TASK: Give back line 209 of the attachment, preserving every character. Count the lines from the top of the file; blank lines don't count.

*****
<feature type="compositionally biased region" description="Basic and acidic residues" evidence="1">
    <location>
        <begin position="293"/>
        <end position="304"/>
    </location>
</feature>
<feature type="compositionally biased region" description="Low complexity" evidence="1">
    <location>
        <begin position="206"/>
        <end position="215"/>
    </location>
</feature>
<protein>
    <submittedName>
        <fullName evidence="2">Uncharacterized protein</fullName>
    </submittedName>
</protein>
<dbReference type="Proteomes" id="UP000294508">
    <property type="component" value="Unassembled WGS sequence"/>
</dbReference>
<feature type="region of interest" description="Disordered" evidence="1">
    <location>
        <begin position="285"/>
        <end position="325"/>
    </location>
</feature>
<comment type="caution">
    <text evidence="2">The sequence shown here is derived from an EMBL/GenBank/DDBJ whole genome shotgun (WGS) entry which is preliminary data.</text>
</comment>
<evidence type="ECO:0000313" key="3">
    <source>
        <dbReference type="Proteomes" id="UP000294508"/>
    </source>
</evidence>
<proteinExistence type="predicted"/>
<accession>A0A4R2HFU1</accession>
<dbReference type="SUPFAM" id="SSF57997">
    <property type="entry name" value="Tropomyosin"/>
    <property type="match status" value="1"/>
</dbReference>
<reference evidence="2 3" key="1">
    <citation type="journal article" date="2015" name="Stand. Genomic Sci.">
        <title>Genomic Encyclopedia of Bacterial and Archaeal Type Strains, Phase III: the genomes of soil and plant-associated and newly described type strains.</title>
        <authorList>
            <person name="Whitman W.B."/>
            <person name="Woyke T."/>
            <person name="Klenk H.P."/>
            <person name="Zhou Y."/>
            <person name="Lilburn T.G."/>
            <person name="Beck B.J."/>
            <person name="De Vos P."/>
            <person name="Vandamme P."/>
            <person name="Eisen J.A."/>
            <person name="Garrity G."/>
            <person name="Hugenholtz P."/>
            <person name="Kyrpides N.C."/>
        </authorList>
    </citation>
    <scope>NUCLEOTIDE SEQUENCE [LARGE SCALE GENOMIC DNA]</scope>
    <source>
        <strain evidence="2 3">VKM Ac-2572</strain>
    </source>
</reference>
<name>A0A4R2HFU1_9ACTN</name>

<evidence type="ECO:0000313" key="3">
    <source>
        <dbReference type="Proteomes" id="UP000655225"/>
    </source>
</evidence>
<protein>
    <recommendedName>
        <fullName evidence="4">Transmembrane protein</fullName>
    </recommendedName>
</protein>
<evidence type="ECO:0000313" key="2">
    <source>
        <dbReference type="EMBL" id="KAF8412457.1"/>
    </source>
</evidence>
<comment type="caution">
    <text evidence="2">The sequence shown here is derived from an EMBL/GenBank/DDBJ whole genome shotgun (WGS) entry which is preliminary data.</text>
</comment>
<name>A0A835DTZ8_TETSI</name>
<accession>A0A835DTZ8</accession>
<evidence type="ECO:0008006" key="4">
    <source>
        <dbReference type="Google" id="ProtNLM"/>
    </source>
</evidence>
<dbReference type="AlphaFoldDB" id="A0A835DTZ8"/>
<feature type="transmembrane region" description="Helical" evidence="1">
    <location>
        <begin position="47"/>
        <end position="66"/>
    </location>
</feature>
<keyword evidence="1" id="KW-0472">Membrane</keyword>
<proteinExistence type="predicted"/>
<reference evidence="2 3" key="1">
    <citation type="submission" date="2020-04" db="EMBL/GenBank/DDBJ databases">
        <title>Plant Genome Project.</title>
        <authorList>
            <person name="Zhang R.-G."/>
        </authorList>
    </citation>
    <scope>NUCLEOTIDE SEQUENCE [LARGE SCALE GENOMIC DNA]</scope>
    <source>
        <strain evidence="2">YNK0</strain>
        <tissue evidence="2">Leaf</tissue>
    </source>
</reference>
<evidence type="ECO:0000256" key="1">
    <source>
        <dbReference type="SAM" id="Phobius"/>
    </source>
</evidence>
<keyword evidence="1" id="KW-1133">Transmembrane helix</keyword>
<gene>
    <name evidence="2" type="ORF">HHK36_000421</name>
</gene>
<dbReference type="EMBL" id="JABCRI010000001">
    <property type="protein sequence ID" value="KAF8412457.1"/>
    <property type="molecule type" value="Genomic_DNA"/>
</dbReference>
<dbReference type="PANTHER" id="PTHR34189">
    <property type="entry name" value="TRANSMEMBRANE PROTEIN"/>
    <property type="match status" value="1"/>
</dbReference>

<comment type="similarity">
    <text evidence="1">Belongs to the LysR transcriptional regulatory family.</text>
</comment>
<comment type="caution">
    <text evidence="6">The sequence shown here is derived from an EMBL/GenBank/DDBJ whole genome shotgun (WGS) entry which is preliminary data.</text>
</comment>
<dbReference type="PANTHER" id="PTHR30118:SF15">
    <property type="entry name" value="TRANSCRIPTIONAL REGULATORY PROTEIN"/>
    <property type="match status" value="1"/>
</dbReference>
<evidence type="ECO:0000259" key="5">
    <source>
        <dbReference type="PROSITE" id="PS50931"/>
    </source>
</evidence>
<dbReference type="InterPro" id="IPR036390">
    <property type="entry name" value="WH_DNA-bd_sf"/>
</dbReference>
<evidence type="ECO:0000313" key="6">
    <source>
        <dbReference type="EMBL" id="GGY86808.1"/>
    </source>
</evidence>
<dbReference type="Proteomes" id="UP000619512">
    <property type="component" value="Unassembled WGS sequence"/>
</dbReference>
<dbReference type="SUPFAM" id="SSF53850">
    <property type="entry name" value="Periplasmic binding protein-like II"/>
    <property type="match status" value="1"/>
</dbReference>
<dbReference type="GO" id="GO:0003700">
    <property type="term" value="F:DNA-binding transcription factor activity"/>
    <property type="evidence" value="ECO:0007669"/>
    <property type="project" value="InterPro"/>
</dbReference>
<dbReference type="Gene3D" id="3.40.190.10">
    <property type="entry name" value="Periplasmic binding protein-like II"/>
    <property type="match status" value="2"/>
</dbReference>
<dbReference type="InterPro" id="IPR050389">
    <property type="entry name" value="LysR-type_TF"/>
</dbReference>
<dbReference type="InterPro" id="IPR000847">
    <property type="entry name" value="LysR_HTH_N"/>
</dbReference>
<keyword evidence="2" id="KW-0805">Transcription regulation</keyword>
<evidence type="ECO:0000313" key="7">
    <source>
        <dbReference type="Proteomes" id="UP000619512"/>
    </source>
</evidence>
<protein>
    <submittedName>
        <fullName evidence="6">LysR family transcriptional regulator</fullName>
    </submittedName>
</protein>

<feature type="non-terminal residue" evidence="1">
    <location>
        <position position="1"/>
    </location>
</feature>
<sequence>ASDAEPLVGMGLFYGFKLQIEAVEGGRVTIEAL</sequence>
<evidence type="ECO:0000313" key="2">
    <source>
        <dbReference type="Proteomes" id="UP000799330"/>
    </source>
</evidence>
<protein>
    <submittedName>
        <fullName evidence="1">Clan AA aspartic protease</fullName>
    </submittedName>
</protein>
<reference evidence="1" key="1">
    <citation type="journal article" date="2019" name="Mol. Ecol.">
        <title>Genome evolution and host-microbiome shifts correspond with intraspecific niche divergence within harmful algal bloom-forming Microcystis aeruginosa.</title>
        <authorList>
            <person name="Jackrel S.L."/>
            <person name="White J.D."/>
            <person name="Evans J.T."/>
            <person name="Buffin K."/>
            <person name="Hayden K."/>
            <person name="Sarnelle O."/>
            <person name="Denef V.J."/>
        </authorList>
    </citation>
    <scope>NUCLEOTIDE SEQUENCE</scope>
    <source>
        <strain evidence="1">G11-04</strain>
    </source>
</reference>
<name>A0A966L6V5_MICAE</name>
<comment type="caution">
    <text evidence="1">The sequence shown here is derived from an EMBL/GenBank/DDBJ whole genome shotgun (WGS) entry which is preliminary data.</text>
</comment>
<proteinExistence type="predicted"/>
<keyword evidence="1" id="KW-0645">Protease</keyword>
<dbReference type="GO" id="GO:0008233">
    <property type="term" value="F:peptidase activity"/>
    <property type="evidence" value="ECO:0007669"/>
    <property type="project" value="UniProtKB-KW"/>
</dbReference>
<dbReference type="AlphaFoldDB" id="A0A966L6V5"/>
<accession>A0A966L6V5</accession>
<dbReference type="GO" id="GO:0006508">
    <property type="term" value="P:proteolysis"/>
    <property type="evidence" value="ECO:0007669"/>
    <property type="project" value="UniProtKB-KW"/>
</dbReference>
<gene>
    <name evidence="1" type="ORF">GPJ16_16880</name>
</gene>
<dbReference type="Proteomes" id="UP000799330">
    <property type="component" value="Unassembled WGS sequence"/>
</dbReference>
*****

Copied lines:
            <person name="Hayden K."/>